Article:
This brief examines middle and high school outcomes of LTELs in the Houston region, with a specific focus on how the timing of reclassification—when an EL student is reclassified as English proficient—was associated with academic achievement and school engagement. The results of this study support previous research showing that EL students who become LTELs are at risk for negative educational outcomes. However, these outcomes can vary based on the number of years a student remains in LTEL status.
Key findings and implications:
- ELs who reclassify in elementary school go on to experience academic achievement on par with or exceeding students who were never ELs.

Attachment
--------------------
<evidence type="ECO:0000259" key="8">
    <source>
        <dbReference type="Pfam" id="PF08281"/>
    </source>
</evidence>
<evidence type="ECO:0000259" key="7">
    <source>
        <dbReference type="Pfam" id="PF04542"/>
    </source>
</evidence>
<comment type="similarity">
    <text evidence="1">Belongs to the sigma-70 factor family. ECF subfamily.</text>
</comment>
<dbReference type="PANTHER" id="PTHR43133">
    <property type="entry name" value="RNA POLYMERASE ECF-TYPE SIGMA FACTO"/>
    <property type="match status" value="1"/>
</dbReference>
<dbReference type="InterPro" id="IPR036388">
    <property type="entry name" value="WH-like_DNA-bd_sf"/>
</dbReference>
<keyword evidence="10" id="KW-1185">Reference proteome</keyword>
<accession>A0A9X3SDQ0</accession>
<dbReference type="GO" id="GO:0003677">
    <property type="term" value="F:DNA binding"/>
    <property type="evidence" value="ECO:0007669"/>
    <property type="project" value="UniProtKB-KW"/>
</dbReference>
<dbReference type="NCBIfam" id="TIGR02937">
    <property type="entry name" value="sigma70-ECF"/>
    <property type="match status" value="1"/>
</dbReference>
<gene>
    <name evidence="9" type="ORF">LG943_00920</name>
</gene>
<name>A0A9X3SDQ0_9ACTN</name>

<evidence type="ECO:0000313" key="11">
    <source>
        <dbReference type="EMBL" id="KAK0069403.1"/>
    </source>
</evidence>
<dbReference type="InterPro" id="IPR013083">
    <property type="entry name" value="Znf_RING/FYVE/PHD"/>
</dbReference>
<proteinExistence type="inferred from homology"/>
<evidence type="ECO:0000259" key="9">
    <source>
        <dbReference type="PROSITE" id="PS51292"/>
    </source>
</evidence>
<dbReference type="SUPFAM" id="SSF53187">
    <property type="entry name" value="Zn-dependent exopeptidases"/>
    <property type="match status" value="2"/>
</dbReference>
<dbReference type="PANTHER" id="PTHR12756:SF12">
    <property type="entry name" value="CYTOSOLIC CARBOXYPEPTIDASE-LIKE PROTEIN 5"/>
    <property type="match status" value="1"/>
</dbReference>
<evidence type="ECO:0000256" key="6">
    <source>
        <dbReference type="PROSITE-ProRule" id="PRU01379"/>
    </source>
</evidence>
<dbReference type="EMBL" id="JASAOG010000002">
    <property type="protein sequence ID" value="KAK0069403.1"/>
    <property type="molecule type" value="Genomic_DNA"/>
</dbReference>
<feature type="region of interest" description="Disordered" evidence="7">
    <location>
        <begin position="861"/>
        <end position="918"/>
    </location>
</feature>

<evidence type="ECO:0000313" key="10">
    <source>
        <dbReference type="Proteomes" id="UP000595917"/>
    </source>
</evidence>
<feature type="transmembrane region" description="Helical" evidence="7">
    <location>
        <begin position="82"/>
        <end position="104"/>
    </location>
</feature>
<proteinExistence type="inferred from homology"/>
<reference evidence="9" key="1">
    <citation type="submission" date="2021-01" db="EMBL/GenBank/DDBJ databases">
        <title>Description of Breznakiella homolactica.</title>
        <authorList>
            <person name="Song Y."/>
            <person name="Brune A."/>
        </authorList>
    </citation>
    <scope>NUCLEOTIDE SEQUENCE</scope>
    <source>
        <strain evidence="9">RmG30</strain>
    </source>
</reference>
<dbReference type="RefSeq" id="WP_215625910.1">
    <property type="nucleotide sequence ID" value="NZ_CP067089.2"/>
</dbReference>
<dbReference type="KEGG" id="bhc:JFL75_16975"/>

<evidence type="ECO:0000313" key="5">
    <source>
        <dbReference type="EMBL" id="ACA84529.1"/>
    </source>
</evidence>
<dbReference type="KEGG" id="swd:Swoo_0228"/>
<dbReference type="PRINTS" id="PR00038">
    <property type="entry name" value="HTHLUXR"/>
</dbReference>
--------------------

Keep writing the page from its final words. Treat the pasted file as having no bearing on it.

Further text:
- The majority of ELs who begin school in Houston and Texas become LTELs and are placed at risk for lower academic achievement and decreased school engagement from middle to high school.
- Intervening with LTELs is critical, both in terms of providing linguistic support early and ensuring that LTELs have access to the academic support and coursework they need to set them up for success in high school and beyond.
This brief is part of a larger research project examining characteristics of LTELs, patterns of reclassification, predictors of LTEL status, and outcomes of LTELs in Houston, with particular attention to 10 Houston-area public school districts.